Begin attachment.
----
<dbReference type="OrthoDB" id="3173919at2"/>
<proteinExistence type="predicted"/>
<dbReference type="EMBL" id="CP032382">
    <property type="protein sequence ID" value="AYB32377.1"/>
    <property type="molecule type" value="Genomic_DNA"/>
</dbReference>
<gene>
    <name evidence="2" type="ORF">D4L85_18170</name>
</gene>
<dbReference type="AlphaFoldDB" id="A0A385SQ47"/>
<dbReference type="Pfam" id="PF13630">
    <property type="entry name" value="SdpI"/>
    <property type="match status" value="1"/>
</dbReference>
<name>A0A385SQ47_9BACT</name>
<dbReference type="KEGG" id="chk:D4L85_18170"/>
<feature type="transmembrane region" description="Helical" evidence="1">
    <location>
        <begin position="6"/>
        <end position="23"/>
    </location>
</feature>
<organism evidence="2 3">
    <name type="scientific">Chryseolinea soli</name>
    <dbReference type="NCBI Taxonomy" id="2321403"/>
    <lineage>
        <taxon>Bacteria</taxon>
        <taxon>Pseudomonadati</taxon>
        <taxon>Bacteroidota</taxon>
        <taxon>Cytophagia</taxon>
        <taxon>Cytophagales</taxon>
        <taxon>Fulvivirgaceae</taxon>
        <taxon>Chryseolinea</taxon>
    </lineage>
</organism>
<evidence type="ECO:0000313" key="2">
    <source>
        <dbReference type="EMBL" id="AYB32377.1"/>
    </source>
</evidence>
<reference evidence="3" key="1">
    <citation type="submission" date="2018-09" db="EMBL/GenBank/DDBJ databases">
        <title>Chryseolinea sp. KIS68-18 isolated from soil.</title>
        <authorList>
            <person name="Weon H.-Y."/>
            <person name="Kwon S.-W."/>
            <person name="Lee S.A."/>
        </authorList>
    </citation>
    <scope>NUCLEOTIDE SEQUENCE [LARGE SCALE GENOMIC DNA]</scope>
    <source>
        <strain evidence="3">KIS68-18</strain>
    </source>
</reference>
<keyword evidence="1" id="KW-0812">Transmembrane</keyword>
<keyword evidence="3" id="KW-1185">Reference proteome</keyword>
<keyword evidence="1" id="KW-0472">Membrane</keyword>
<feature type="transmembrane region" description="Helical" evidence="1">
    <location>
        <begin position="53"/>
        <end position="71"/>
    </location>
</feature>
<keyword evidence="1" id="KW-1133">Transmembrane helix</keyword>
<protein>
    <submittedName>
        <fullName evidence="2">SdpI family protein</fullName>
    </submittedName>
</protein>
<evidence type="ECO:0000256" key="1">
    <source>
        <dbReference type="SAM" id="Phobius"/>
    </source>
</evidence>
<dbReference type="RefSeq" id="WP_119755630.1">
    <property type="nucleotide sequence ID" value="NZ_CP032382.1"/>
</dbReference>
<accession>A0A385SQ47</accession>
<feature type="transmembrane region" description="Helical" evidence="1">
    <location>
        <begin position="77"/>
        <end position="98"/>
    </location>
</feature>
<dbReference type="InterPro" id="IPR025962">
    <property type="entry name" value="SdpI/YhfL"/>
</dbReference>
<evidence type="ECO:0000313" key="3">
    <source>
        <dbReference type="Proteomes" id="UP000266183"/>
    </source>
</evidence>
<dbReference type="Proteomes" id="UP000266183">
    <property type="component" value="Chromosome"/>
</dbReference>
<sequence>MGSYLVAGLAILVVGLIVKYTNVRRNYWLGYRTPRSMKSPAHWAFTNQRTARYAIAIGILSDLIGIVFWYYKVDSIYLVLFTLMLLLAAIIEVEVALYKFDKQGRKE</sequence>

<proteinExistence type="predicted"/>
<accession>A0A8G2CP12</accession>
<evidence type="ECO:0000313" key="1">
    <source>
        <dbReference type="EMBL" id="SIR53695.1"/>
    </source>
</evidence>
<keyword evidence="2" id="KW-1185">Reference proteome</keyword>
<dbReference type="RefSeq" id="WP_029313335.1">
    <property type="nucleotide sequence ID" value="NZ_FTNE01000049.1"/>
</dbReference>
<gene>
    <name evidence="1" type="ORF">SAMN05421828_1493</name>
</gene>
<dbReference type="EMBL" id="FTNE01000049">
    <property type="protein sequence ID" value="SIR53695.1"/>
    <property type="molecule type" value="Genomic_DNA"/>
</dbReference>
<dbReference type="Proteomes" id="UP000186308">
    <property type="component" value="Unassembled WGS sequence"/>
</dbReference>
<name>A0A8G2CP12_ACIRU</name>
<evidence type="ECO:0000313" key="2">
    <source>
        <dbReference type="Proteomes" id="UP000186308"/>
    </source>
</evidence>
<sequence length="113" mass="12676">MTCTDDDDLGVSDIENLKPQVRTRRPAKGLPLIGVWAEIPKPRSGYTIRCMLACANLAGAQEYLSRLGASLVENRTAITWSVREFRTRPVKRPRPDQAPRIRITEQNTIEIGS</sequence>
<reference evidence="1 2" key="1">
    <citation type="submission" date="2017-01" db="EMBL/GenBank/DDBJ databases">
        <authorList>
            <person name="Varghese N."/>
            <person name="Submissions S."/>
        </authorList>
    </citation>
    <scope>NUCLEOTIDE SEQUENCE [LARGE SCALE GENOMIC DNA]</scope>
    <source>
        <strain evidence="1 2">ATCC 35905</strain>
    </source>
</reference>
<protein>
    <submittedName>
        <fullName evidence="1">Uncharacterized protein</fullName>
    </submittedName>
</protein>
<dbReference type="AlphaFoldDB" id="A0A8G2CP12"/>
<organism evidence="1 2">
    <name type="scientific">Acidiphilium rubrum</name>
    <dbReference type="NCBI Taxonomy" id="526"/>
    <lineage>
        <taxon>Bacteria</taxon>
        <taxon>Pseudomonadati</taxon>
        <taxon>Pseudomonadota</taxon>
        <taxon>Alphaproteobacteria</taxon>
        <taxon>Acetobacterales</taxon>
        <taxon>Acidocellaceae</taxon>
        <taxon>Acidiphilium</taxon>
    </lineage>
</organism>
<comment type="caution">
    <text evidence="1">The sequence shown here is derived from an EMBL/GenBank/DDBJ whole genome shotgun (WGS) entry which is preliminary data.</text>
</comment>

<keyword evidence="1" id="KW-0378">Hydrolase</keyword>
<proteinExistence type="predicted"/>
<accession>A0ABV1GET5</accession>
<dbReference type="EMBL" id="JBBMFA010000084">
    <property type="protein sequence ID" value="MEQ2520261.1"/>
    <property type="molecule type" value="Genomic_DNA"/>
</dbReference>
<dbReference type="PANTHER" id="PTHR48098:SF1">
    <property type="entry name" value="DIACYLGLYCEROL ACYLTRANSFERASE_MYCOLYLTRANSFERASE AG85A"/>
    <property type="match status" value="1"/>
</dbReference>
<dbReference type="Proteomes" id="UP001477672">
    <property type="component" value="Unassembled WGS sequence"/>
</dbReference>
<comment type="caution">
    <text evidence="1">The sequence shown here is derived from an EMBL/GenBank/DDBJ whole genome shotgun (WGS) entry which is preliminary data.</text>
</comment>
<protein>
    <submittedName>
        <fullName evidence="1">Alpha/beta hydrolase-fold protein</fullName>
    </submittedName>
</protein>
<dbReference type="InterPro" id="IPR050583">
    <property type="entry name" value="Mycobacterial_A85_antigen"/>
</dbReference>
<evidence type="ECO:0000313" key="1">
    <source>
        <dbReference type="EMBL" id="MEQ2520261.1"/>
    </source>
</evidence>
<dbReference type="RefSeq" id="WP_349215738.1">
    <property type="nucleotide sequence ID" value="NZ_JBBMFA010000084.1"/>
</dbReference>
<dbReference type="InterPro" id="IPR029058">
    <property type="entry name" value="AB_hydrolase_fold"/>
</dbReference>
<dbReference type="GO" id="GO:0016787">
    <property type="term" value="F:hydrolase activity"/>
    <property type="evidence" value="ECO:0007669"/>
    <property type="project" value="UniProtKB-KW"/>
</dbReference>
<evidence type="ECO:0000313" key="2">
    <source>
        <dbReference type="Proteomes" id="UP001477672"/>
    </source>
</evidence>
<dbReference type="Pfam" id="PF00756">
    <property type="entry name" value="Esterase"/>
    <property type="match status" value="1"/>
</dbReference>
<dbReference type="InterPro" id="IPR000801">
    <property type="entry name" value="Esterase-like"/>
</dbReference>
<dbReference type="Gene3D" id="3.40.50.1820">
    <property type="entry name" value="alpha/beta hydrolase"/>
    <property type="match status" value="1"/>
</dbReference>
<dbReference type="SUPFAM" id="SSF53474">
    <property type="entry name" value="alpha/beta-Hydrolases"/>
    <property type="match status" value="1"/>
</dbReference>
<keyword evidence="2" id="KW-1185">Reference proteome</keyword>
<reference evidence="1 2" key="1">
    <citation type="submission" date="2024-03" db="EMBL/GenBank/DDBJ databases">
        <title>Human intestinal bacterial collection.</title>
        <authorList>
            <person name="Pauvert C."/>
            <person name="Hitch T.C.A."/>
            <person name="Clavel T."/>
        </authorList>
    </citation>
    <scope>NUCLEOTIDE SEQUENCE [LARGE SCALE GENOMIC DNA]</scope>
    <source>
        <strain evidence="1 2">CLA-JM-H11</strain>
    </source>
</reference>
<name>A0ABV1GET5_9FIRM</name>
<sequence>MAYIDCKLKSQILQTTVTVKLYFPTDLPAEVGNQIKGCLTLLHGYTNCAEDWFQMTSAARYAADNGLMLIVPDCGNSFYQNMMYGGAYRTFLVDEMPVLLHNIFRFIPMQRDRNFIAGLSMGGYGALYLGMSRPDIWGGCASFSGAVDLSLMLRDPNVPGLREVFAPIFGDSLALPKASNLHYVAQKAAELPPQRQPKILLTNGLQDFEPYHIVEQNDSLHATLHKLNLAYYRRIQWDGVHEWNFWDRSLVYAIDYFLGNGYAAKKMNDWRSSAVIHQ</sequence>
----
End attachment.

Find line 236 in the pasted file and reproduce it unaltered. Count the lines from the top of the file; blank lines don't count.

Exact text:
<sequence>MAYIDCKLKSQILQTTVTVKLYFPTDLPAEVGNQIKGCLTLLHGYTNCAEDWFQMTSAARYAADNGLMLIVPDCGNSFYQNMMYGGAYRTFLVDEMPVLLHNIFRFIPMQRDRNFIAGLSMGGYGALYLGMSRPDIWGGCASFSGAVDLSLMLRDPNVPGLREVFAPIFGDSLALPKASNLHYVAQKAAELPPQRQPKILLTNGLQDFEPYHIVEQNDSLHATLHKLNLAYYRRIQWDGVHEWNFWDRSLVYAIDYFLGNGYAAKKMNDWRSSAVIHQ</sequence>